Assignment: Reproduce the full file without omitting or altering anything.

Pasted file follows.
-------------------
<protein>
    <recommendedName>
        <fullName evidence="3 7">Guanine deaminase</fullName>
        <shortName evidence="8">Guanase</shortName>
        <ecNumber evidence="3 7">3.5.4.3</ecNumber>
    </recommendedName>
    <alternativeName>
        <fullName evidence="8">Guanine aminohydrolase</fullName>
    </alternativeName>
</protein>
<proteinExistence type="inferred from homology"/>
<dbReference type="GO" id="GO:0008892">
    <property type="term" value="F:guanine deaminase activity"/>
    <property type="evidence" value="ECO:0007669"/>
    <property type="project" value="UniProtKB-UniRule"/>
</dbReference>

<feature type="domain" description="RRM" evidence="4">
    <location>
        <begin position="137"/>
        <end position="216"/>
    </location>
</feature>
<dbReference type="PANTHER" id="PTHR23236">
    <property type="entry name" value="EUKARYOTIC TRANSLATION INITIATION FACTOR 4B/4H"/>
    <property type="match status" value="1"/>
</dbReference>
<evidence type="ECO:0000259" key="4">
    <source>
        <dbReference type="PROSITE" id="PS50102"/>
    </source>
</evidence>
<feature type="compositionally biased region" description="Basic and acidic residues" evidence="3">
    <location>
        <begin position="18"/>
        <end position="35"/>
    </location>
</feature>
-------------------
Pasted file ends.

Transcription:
<protein>
    <recommendedName>
        <fullName evidence="3 7">Guanine deaminase</fullName>
        <shortName evidence="8">Guanase</shortName>
        <ecNumber evidence="3 7">3.5.4.3</ecNumber>
    </recommendedName>
    <alternativeName>
        <fullName evidence="8">Guanine aminohydrolase</fullName>
    </alternativeName>
</protein>
<proteinExistence type="inferred from homology"/>
<dbReference type="GO" id="GO:0008892">
    <property type="term" value="F:guanine deaminase activity"/>
    <property type="evidence" value="ECO:0007669"/>
    <property type="project" value="UniProtKB-UniRule"/>
</dbReference>

<feature type="domain" description="RRM" evidence="4">
    <location>
        <begin position="137"/>
        <end position="216"/>
    </location>
</feature>
<dbReference type="PANTHER" id="PTHR23236">
    <property type="entry name" value="EUKARYOTIC TRANSLATION INITIATION FACTOR 4B/4H"/>
    <property type="match status" value="1"/>
</dbReference>
<evidence type="ECO:0000259" key="4">
    <source>
        <dbReference type="PROSITE" id="PS50102"/>
    </source>
</evidence>
<feature type="compositionally biased region" description="Basic and acidic residues" evidence="3">
    <location>
        <begin position="18"/>
        <end position="35"/>
    </location>
</feature>